Archive for August, 2012

Grumble: I have had to start playing WoW again, despite not even liking the game.

August 27, 2012

There is a delicious irony afoot: I am not a WoW fan-boy, as readers of this blog know. Yet, I must now have the game – and play it – since it is the game customers are commissioning systems to play lately!

I have to be able to benchmark builds to various settings and play conditions, like how a build handles a large crowded city (Ogrimmar, I think). I may even have to (NOOOOOOO!!!!) see how a build does on a raid or some other nonsense.

I have played more WoW the last few weeks than I ever did when I owned the game. It has all been Starter Edition stuff, but I may have to eventually suck it up and do more.

The sad part is that I still don’t care for the game. Grind-tastic and looks cheesy. But, if someone wants a rig to play it, then I might as well get the gig.


Amanda Lepre and Descendents of Erdrick concert footage

August 15, 2012

Tonight we have a special treat!

Here is better than an hour of high-quality concert footage from both Amanda Lepre and Descendants of Erdrick at the Independent Game Developers of Austin annual picnic now up on YouTube and

Ryan Siller, owner of the website I write for on occasion, was attending the event and able to film a lot of both sets in HD video with high-quality sound. It shows off Amanda and DoE really well. Watch the footage, then check out their web pages, order a CD or digital download, and try to catch them live sometime.

Fun shows.

Lessons learned on feedback loops from a coffee pot at a meeting.

August 11, 2012

I was at an all-day meeting recently of an industry advisory committee related to my day job.

There was a large insulated container of coffee brought in and set on a white table cloth. Under the spigot was a coaster of some kind designed to catch coffee drips to keep from messing up the tablecloth.

I went to get the first cup of coffee from the setup and soon discovered that the setup was fatally flawed. The coffee container spigot sat too low. If you put a cup over the coaster and filled it, you couldn’t pull it out again without tipping it sideways enough to spill coffee. They either needed a shorter coaster, to raise the coffee container a little, or some combination of the two. Less than an inch would have fixed the issue.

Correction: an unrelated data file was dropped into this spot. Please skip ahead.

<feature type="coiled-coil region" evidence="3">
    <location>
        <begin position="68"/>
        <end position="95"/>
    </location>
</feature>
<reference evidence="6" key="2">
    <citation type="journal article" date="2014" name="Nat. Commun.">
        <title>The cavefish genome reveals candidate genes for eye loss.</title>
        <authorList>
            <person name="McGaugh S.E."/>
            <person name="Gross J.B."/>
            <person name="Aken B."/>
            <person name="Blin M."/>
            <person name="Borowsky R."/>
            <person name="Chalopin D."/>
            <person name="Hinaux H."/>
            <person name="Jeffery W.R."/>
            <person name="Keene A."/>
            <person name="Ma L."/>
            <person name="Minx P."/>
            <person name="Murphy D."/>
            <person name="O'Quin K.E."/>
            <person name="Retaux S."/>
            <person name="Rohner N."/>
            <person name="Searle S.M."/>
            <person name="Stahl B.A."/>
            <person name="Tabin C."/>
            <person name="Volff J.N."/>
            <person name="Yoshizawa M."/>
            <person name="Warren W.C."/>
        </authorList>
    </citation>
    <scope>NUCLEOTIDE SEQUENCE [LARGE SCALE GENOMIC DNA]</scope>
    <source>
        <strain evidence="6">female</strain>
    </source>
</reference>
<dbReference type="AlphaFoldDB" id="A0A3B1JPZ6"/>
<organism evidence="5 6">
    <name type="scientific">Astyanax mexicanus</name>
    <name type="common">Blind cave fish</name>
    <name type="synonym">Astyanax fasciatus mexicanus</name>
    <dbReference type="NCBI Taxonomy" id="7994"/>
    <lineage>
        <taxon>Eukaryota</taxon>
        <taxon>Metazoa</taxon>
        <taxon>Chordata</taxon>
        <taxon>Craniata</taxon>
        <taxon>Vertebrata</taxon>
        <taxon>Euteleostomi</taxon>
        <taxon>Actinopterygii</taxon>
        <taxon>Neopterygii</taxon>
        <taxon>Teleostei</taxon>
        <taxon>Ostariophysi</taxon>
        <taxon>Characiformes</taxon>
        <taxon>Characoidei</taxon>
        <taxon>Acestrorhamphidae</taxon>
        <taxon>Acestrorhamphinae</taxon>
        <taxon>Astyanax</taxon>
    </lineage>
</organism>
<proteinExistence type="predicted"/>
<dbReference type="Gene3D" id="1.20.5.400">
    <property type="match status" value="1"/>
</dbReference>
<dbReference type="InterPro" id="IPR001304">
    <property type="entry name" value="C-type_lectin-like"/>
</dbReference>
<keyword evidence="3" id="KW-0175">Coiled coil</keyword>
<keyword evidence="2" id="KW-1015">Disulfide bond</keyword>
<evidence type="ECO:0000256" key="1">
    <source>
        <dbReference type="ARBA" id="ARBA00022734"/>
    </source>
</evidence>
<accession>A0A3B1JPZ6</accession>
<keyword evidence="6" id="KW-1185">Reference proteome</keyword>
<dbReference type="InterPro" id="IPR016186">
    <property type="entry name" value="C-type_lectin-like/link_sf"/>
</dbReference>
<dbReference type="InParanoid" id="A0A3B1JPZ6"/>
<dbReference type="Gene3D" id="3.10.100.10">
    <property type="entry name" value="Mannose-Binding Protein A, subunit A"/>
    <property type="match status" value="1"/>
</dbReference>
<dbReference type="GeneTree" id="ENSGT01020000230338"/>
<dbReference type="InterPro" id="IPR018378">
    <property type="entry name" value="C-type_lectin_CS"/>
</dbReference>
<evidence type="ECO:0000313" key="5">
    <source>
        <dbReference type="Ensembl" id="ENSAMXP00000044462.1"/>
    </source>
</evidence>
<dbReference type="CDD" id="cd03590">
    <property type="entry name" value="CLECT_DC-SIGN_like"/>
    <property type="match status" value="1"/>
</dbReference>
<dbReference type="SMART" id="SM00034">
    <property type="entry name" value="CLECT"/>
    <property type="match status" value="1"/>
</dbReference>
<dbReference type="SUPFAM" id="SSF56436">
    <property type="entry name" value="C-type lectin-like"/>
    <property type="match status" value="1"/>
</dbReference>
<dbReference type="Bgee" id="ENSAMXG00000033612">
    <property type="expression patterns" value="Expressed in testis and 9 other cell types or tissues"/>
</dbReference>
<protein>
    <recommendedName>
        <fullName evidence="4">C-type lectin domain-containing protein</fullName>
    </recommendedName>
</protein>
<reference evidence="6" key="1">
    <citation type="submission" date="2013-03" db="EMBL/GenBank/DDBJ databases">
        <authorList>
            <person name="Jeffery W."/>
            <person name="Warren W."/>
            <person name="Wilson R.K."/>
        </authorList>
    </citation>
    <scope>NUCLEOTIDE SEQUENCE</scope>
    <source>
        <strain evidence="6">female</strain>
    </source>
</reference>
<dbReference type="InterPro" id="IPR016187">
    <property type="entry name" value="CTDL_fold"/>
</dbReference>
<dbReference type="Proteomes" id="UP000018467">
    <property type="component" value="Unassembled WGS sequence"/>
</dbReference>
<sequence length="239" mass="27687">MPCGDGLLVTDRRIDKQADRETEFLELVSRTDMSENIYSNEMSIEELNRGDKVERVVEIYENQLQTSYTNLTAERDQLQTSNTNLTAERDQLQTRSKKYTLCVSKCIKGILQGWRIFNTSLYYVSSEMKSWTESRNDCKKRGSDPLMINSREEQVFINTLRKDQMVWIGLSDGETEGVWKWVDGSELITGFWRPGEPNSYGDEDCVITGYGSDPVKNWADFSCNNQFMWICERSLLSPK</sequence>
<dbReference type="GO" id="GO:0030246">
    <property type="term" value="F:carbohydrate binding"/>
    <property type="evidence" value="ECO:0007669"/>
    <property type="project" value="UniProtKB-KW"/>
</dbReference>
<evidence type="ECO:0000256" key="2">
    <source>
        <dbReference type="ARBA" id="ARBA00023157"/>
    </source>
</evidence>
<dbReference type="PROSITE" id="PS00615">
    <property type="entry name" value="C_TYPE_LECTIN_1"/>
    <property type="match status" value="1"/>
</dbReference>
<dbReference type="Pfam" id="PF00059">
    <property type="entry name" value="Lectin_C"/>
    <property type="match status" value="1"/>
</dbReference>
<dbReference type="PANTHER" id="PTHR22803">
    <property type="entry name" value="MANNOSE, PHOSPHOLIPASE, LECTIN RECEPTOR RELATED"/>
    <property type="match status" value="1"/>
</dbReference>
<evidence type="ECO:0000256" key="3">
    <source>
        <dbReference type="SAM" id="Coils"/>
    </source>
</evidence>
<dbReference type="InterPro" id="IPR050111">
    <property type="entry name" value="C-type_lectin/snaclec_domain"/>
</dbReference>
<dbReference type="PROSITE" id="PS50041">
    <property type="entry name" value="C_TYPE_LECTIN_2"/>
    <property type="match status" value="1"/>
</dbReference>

I went back later and noted that somebody trying to get coffee had simply shoved the coaster out of the way, perhaps after dumping hot coffee on their hand. There was a brown stain of wet coffee now better than a foot wide under the spigot. It looked terrible.

It was also entirely predictable. However, I am willing to bet that this same issue happened before and will be repeated at the next event. I stress that this happened at a major university and a professionally-run conference center. Something as simple as having coffee at a meeting, an activity that should have been routine, turned into a mess and a potential safety hazard.

Absent a mechanism to test the setup (someone working for the conference center is tasked with getting a cup after setting it up), a feedback loop (hey, the coffee is spilling all over the place and the attendees want you to fix it) or a post-event review process (every tablecloth comes back with massive coffee stains and something is wrong) — it is predictable that this error will be repeated.

However, this isn’t unique. It happens all the time. If you are an analyst, you can see it constantly. The frustrating thing is that you will see the same errors over and over again because there isn’t a built-in mechanism to address them. If you analyze health care (my day gig), repeated error is the norm rather than the exception.

It is sort of like the intersection where there are wrecks all the time. It usually takes a fatality before someone comes in and puts in the stop light.

So, as an exercise, try looking a something as simple as a a coffee stain on a table and do a root cause analysis of it in your head. Ponder how it could have been prevented and, if not prevented, kept from being repeated.

The steps you take to think it through are no different than the ones you would use on a far more complex problem.

Possbile fix for Skyrim interior stuttering bug with AMD cards

August 11, 2012

If you have the game suddenly go to slide-show level frame-rates when entering an interior area, the issue may be the vsync used in Skyrim. Shut it off and see if the problem resolves.

Here is the fix, which involves ini file editing:

Edit: Open C:\Users\XXX\Documents\My Games\Skyrim\Skyrim.ini add or change under [Display] iPresentInterval=0

In my case the setting was found in a file names SkyrimPrefs.ini

I found it here and want to give proper credit. It worked for me:

It is still a sad reflection on the PC gaming industry that users have to manually edit game files to get their games to function. Pathetic…